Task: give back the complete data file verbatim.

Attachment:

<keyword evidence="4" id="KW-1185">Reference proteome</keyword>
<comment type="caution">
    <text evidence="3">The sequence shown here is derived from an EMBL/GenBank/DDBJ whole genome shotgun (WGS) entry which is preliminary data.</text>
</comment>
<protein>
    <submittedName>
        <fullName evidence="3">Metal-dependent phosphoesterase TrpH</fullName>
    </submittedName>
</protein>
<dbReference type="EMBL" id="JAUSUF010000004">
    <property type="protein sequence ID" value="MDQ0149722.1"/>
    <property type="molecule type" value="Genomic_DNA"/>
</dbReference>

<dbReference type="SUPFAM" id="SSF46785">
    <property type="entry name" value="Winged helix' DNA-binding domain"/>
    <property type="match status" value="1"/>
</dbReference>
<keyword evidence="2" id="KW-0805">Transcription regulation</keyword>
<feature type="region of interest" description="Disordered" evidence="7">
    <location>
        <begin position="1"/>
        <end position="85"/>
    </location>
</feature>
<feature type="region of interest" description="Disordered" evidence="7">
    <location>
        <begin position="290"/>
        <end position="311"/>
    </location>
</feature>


<keyword evidence="4" id="KW-1185">Reference proteome</keyword>
<comment type="caution">
    <text evidence="3">The sequence shown here is derived from an EMBL/GenBank/DDBJ whole genome shotgun (WGS) entry which is preliminary data.</text>
</comment>
<protein>
    <submittedName>
        <fullName evidence="3">Metal-dependent phosphoesterase TrpH</fullName>
    </submittedName>
</protein>
<dbReference type="EMBL" id="JAUSUF010000004">
    <property type="protein sequence ID" value="MDQ0149722.1"/>
    <property type="molecule type" value="Genomic_DNA"/>
</dbReference>

<dbReference type="SUPFAM" id="SSF46785">
    <property type="entry name" value="Winged helix' DNA-binding domain"/>
    <property type="match status" value="1"/>
</dbReference>
<keyword evidence="2" id="KW-0805">Transcription regulation</keyword>
<feature type="region of interest" description="Disordered" evidence="7">
    <location>
        <begin position="1"/>
        <end position="85"/>
    </location>
</feature>
<feature type="region of interest" description="Disordered" evidence="7">
    <location>
        <begin position="290"/>
        <end position="311"/>
    </location>
</feature>